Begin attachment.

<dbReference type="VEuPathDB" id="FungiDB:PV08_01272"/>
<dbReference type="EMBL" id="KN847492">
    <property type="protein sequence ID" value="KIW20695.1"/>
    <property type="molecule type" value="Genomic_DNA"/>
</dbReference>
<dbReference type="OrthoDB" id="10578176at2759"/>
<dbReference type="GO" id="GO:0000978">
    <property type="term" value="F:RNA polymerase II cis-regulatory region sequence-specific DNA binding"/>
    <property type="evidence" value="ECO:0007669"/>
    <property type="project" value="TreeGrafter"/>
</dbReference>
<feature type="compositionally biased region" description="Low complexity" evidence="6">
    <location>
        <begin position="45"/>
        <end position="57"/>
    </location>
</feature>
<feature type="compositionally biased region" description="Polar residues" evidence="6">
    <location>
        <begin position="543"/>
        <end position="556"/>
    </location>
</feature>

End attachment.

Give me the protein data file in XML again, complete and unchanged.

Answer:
<dbReference type="VEuPathDB" id="FungiDB:PV08_01272"/>
<dbReference type="EMBL" id="KN847492">
    <property type="protein sequence ID" value="KIW20695.1"/>
    <property type="molecule type" value="Genomic_DNA"/>
</dbReference>
<dbReference type="OrthoDB" id="10578176at2759"/>
<dbReference type="GO" id="GO:0000978">
    <property type="term" value="F:RNA polymerase II cis-regulatory region sequence-specific DNA binding"/>
    <property type="evidence" value="ECO:0007669"/>
    <property type="project" value="TreeGrafter"/>
</dbReference>
<feature type="compositionally biased region" description="Low complexity" evidence="6">
    <location>
        <begin position="45"/>
        <end position="57"/>
    </location>
</feature>
<feature type="compositionally biased region" description="Polar residues" evidence="6">
    <location>
        <begin position="543"/>
        <end position="556"/>
    </location>
</feature>